Game Pass Revolution: Microsoft Gambles Big with Call of Duty

Liam Williams


Game Pass Revolution: Microsoft Gambles Big with Call of Duty

First reported by The Wall Street Journal, Microsoft is planning a game-changing move: releasing this year's newest Call of Duty on Game Pass from day one. This daring decision, set to be officially announced during Microsoft's June showcase, aims to solidify the Game Pass service as the premier subscription-based gaming platform. The acquisition of Activision Blizzard for $70 billion was already a monumental step, but including Call of Duty on Game Pass could redefine the subscription gaming landscape.

Releasing Call of Duty on Game Pass highlights Microsoft's ambitions to boost the platform's value substantially. Despite having incorporated games from iconic studios like Bethesda and Obsidian, snagging Call of Duty — the franchise that’s synonymous with blockbuster sales—would supercharge the perceived worth of the subscription service. However, while this move aims to attract a surge of new subscribers, there are underlying risks, especially given the concerning trends of slow subscriber growth reported in recent years.

There are financial pressures very visibly affecting Microsoft’s gaming division. For instance, Xbox's console sales have been underwhelming, lagging behind PlayStation 5 significantly. Furthermore, Microsoft's aggressive studio acquisitions have resulted in layoff waves and closures, as seen recently with Tango Gameworks and Arkane Austin. The substantial investment in Activision Blizzard adds to the burden, signaling a high-stakes environment where Game Pass's success is imperative for financial justification.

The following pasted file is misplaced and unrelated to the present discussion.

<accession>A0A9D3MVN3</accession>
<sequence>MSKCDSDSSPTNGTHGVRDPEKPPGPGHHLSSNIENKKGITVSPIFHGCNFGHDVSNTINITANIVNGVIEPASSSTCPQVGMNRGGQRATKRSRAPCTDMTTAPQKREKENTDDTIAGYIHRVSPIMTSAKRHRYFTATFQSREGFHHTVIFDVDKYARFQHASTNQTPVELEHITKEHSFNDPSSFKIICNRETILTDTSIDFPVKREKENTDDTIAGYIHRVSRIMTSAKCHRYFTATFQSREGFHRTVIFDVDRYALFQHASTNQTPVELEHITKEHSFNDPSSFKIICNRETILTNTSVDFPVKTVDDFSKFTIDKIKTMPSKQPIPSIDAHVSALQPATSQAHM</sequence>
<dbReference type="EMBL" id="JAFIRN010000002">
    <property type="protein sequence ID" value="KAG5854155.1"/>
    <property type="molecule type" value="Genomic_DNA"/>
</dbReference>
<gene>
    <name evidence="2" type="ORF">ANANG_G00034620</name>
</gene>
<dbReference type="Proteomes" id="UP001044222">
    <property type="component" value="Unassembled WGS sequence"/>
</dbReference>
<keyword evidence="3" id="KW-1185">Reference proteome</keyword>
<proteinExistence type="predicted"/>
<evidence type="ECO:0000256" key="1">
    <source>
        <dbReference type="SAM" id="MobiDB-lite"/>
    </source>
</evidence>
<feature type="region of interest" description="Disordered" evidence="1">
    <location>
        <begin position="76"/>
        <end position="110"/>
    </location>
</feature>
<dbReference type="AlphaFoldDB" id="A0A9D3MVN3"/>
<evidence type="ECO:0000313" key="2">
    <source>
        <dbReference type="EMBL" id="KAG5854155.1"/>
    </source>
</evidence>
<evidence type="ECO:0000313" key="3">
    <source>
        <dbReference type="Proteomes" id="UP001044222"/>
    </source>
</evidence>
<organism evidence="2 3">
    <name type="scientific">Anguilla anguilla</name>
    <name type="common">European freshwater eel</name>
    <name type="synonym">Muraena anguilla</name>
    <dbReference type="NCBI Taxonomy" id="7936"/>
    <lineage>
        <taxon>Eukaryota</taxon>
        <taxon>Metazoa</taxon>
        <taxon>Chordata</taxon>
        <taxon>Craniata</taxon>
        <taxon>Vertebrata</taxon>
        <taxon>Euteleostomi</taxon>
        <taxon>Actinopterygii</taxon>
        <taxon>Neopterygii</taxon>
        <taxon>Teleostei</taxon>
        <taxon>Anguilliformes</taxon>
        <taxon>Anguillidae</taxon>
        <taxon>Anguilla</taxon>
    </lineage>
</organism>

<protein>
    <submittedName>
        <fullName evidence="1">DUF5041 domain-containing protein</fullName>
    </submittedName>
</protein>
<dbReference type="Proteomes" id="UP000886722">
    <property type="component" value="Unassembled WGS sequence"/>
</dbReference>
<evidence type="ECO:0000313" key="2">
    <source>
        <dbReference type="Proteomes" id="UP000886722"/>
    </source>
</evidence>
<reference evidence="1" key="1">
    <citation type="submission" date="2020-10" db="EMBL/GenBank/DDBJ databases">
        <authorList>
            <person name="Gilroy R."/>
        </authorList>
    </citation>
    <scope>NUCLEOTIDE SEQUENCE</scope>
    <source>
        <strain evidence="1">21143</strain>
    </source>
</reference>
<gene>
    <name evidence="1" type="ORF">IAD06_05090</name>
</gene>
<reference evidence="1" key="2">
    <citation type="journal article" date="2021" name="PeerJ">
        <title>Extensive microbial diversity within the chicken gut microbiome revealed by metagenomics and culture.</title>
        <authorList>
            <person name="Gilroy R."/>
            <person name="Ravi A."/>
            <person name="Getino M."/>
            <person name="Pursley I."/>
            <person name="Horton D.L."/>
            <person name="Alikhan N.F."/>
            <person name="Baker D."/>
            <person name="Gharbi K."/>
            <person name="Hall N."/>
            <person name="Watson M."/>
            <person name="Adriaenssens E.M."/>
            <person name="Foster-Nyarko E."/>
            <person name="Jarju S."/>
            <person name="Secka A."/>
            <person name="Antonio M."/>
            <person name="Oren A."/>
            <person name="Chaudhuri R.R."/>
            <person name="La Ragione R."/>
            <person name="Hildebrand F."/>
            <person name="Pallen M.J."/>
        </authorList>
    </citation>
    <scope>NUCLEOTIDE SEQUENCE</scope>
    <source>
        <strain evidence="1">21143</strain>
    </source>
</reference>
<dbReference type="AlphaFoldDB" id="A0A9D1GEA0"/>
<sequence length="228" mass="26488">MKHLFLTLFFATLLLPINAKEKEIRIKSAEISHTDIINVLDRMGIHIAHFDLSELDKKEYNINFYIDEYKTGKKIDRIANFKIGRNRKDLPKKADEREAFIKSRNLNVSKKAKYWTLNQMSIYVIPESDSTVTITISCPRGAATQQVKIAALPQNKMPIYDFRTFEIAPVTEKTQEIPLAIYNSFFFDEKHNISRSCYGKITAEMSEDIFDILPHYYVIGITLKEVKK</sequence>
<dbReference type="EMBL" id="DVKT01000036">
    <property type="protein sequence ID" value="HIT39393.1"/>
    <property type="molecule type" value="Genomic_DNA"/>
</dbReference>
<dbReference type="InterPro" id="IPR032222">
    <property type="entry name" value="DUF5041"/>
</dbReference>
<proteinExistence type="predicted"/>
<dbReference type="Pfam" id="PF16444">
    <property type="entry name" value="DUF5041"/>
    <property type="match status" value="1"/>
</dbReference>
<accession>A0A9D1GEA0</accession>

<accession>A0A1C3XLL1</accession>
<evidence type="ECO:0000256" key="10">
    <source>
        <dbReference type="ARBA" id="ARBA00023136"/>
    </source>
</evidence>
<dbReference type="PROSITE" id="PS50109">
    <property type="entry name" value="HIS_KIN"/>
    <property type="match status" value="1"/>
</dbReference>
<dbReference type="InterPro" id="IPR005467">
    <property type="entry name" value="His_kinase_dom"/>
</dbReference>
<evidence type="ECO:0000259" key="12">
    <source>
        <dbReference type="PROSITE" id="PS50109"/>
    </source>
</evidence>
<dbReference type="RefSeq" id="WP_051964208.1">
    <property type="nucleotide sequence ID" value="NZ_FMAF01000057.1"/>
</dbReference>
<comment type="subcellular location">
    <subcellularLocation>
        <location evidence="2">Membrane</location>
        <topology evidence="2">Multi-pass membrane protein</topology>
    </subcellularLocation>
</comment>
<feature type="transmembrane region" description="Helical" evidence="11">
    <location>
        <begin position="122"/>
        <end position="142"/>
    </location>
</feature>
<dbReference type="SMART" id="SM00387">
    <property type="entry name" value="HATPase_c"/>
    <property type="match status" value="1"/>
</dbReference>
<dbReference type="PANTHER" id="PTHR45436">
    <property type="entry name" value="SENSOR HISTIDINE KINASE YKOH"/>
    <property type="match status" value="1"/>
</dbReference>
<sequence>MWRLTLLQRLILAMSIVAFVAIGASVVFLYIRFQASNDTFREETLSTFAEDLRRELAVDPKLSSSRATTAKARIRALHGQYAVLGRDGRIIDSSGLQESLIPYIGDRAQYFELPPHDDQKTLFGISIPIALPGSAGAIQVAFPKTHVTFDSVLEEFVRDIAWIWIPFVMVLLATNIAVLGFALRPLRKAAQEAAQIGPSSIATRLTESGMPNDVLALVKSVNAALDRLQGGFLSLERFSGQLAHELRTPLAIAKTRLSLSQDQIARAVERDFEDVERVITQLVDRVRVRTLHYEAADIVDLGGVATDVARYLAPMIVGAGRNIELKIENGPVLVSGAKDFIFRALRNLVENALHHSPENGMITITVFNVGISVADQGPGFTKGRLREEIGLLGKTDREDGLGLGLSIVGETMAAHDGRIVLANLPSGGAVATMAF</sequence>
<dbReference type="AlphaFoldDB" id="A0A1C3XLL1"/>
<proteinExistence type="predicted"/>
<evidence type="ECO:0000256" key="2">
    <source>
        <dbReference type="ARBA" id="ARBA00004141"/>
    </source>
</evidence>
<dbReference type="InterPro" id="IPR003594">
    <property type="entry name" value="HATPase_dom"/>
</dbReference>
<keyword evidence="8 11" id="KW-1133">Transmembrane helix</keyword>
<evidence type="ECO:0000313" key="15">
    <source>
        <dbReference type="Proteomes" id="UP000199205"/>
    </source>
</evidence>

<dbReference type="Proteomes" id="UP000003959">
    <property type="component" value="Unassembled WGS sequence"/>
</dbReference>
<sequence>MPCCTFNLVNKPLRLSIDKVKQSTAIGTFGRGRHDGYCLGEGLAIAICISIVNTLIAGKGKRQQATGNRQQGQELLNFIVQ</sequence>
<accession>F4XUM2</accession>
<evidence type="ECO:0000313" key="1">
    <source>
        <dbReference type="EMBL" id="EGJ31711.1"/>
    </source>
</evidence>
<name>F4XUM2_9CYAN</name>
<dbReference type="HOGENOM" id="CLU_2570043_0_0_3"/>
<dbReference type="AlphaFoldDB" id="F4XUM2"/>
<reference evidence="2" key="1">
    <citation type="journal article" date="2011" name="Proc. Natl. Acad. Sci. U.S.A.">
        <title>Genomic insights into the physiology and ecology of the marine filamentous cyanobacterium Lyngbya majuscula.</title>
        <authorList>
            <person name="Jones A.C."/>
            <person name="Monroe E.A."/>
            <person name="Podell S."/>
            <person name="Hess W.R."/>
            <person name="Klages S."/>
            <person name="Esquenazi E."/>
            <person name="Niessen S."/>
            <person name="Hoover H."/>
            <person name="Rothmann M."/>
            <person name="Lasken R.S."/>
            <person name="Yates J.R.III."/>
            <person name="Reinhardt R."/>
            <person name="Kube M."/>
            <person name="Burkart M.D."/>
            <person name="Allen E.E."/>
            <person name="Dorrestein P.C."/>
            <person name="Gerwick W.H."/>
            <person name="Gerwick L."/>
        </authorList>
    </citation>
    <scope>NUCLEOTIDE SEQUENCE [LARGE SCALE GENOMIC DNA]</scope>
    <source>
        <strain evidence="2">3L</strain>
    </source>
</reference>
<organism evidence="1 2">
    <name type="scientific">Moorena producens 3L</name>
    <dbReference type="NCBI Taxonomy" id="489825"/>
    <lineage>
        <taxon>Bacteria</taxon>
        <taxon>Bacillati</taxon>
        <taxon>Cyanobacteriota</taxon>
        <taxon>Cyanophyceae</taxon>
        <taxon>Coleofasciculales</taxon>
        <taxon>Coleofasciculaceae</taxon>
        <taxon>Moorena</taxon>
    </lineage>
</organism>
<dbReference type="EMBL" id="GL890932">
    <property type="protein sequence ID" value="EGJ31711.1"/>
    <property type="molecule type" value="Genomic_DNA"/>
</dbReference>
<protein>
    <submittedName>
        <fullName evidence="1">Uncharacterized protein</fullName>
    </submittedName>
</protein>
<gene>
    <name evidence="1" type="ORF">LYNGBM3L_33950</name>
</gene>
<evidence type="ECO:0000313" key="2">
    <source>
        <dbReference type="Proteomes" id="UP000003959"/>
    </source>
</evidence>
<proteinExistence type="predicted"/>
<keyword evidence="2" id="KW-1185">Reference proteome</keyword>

Existing data indicates that Game Pass eats into traditional game sales significantly. A UK regulator confirmed that offering games on the subscription service has a cannibalizing effect on other sales formats. This means that Microsoft is putting a secure, lucrative revenue stream at risk for a bet on subscription booming. If the Call of Duty inclusion on Game Pass doesn’t translate into substantial subscriber increases, the move could be an expensive misstep with long-term consequences for Microsoft and its subsidiary developers.

While the decision to make Call of Duty available on Game Pass from day one is bold, its success is not guaranteed. This strategy aims to position Microsoft at the forefront of a potential "Netflix for games" era, but whether the market is ready remains uncertain. If subscriptions dominate future game distribution, Microsoft’s calculated risk might pay off handsomely. However, there is an inherent danger that this could also lead to devaluing the Xbox catalog and harming traditional sales. Only time will reveal the true impact of this ambitious move.